“These days, brokers can order upfront valuations with several lenders,” he says. “If your bank didn’t give you a very good valuation, then we can check to see if another one can.
“Of course, it doesn’t hurt to cover the basics such as making your property look good and doing your own comparable sales research to discuss with the valuer.”
Mr Crawford agrees that presentation can make a big difference to the valuation you receive for your property.
“To ensure your property achieves the highest valuation possible, you need to keep it well maintained and make some aesthetic improvements if necessary.
Agents will often provide free valuations to give you an idea of the market price and can also offer advice on how to improve a property,” he says.
“However, lenders will do their own valuations and investors should be prepared for these to come in under what they believe the market value to be. Making cosmetic changes, renovating or adding a granny flat can be very advantageous to your equity, provided you have done your homework.”
Squeezing more from your equity can also involve looking at different lenders and taking advantage of what’s on offer in the marketplace, he says.
“Shop around for a lender. Each lender has different assessment criteria and your approved amount could differ by tens of thousands of dollars between lenders,” he says.
Mr Crawford cautions that investors shouldn’t get too carried away with this though.
“Be aware that each application is recorded on your credit record and this could lead to rejection from a chosen lender if they see you have made multiple applications,” he warns.
“A good way to avoid this issue is to seek help from an experienced mortgage broker. They will know which lenders are likely to be more flexible with their borrowing capacities and can offer a variety of products from different lenders, at no cost to you.”
Mr Crawford says as investors grow their portfolios, understanding your equity and finance structures will become increasingly important. A large part of this will involve using different lenders, he says.
“As you grow your portfolio, diversify your lenders. Utilising different lenders for different properties will give you greater flexibility in terms of products, reduce risk and will provide more opportunity to further build your portfolio,” he says.
“It can be tempting to stay with one lender for simplicity, or you may be looking to co-secure the loan rather than take out a separate one. While this strategy does have its benefits, such as potential costs savings and the advantage of not having to pay LMI if your deposit is less than 20 per cent, there will ultimately be a limit as to what a single lender can offer.”
Buying with friends or family who have a deposit available can work if you trust each other to be responsible and do the right thing.
You might not have cash savings, but it’s likely that someone you know does. Some investors decide to buy with a friend or family member to circumvent the need to save extra cash and speed up their entry into the property market.
For this to work, Mr Dargan says each participating party must bring something to the table.
“Typically, one friend has a deposit and the other has a good income, or one friend is a tradie who can renovate the property and the other has the deposit and income to service the debt,” he says.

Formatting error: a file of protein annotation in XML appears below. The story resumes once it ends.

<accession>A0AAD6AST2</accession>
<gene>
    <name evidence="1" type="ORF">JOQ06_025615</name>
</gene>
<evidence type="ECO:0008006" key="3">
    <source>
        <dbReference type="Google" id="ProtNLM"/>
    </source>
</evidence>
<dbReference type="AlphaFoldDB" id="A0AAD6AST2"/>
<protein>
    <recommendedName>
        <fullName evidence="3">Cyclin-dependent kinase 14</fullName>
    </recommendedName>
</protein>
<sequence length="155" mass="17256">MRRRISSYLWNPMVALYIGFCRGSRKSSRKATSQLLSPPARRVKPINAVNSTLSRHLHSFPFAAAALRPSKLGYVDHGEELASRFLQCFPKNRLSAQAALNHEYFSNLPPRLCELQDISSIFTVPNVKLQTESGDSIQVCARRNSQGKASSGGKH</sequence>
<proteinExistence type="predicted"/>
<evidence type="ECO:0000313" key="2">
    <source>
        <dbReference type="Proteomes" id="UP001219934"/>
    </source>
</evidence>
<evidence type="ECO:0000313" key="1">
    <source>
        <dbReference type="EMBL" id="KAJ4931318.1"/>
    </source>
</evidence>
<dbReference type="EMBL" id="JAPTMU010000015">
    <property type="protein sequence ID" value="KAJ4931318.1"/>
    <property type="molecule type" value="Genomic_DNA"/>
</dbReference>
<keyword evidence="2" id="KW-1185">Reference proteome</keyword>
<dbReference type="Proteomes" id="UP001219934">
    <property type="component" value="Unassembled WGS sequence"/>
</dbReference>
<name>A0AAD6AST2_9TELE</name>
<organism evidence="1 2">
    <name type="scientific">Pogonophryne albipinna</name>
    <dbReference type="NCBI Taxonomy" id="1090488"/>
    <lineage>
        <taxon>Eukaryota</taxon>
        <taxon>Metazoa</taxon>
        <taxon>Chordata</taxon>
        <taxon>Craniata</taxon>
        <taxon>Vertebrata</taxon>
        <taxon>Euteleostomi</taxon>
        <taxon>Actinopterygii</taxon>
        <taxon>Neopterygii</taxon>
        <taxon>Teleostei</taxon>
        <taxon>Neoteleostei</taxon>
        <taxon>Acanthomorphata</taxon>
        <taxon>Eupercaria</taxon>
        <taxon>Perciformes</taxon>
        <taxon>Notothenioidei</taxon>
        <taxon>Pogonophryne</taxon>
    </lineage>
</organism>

He warns that these agreements can seem appealing at first, but investors do need to tread carefully and plan for changes in circumstances.
“I would say it’s better to buy a property on your own if you can. You may find that you and your friend end up having different financial needs at different times. One of you may have a baby and then want to sell the investment, whereas the other wants to keep it. If you do invest with a friend, then it works best if you have clearly defined goals, expectations and an exit strategy,” he advises. “Otherwise, you may not be friends in a few years’ time.”
Mr Crawford agrees and says you need to be sure you’re entering into the agreement with the right person.
“Buying with friends or family who have a deposit available can work if you trust each other to be responsible and do the right thing,” he says. “A typical arrangement may take the form of your partner supplying the deposit, you taking out the finance and the profits being split 50/50.”
Government grants vary from state to state, but some investors are able to take advantage of these and avoid saving a full deposit.
For example, in New South Wales, first-time purchasers can use the First Home Owner Grant (New Homes) Scheme, which gives them $15,000 for new homes valued under $650,000. The applicant must occupy the home as their principle place of residence for a continuous period of six months, commencing within 12 months of settlement or construction of the home.
New investors who can meet this requirement can then use the property as an investment.
Mr Dargan says investors should research which grants are available because they can significantly reduce how much you’ll need to save.
“In some states there are grants for people who buy or build a new property, and they’re not all just for first home buyers – investors can benefit too,” he says.
“This is an effective way to reduce the size of your deposit because the valuer will not take the same conservative approach they take with developer cashbacks.”
If grants are on offer – why not use them?
Vendor finance is a private lending arrangement that doesn’t need to involve lending institutions. Instead, the vendor sells their property to you and you will make agreed repayments to them over a specified time.
This method of property acquisition may not require you to have a sizable deposit, but it is reliant on you being able to make the repayments.
Mr Crawford says this financing method can be an excellent choice for people who are struggling to get their foot onto the property ladder, or those who are struggling to get their next deposit together.
“Many people are unfamiliar with vendor finance, but it has in fact been used in Australia for over a century and while it is increasing in popularity, it still flies under the radar of most investors,” he says.
“It’s a popular service offered by developers who want to increase their pool of prospective buyers by offering more flexible finance options. Vendor financiers will often lend 90 per cent to 100 per cent of the purchase price, which makes properties offered under this scheme attractive low-deposit options.